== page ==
North Carolina public health agency accreditation and performance: the climb from good to extraordinary Public Deposited

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Last Modified
  • March 21, 2019
Creator
  • Cilenti, Dorothy
    • Affiliation: Gillings School of Global Public Health, Department of Health Policy and Management
Abstract
  • The objective of this study was to determine how local public health agency accreditation impacts public health performance. Survey data collected in October 2008 from 80 local health agencies in North Carolina compared accredited and non-accredited local public health agency performance on three domains: policy development and implementation, community engagement, and leadership behavior. Secondary data analysis using performance data from the NC Center for Health Statistics compared North Carolina counties served by accredited and non-accredited local public health agencies on 13 performance indicators. Finally, key informant interviews with health directors and management team members from high performing local public health agencies supplemented findings from the surveys and performance indicator data. A cross-sectional survey design was used to assess local public health agency performance on key activities associated with the NC Local Health Department Accreditation Program. Descriptive analyses were conducted consisting of question-specific frequency distributions with p-values used to determine whether there were significant differences in scores for each domain based on the accreditation status of the responding agency. Time-series comparisons of performance improvement in accredited and non-accredited local public health agencies were conducted to describe patterns of variation in performance improvement across accredited and non-accredited agencies. A thematic analysis of transcripts from key informant interviews was conducted using across-case matrices derived from within-case summaries. Findings indicated that accredited and non-accredited local public health agencies in North Carolina differed with respect to the degree to which they demonstrated policy development and implementation and community engagement, with accredited local public health agencies demonstrating higher scores on these domains. These findings may provide valuable information to North Carolina public health leaders and the national voluntary accreditation efforts regarding ways to ensure that local public health agency accreditation drives high performance.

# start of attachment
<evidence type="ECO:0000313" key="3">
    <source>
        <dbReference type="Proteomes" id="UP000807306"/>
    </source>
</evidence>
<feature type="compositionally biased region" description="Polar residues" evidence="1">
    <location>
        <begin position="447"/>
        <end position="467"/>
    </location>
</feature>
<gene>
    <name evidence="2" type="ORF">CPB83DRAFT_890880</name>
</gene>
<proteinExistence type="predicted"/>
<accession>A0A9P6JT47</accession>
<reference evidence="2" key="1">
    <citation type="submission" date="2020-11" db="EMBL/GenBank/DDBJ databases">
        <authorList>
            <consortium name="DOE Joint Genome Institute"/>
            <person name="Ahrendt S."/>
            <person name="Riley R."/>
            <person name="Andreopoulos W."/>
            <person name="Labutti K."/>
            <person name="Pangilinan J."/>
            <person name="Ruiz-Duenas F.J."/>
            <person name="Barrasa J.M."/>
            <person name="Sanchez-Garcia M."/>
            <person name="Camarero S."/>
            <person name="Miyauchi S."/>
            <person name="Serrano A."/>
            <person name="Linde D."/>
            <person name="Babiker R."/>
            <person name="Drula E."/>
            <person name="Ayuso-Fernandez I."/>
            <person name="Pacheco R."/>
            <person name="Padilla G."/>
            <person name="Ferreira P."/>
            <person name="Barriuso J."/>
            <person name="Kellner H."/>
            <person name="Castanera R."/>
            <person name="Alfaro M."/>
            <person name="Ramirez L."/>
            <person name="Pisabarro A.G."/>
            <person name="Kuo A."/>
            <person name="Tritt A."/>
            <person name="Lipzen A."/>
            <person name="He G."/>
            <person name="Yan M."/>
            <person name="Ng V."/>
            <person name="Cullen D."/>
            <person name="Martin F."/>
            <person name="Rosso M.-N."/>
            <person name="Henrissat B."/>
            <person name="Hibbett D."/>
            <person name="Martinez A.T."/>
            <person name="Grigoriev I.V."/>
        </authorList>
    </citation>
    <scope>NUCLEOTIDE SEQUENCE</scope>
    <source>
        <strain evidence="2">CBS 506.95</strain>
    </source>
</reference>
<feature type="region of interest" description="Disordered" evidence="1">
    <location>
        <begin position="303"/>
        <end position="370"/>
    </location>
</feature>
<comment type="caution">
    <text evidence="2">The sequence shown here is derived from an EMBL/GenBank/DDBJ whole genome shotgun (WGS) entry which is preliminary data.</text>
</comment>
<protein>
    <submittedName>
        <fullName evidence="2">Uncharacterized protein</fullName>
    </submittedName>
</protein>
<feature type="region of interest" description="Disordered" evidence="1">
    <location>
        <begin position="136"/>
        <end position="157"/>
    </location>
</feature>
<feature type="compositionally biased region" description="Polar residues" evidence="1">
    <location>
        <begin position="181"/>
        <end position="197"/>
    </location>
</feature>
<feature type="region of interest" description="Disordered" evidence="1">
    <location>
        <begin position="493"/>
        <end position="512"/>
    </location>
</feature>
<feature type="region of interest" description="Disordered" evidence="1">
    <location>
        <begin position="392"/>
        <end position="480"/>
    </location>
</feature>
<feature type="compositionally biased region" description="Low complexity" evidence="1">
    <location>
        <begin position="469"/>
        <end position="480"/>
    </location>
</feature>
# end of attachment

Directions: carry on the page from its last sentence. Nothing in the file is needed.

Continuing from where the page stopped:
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  • In Copyright
Advisor
  • Baker, Edward L.
Degree granting institution
  • University of North Carolina at Chapel Hill
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  • Open access
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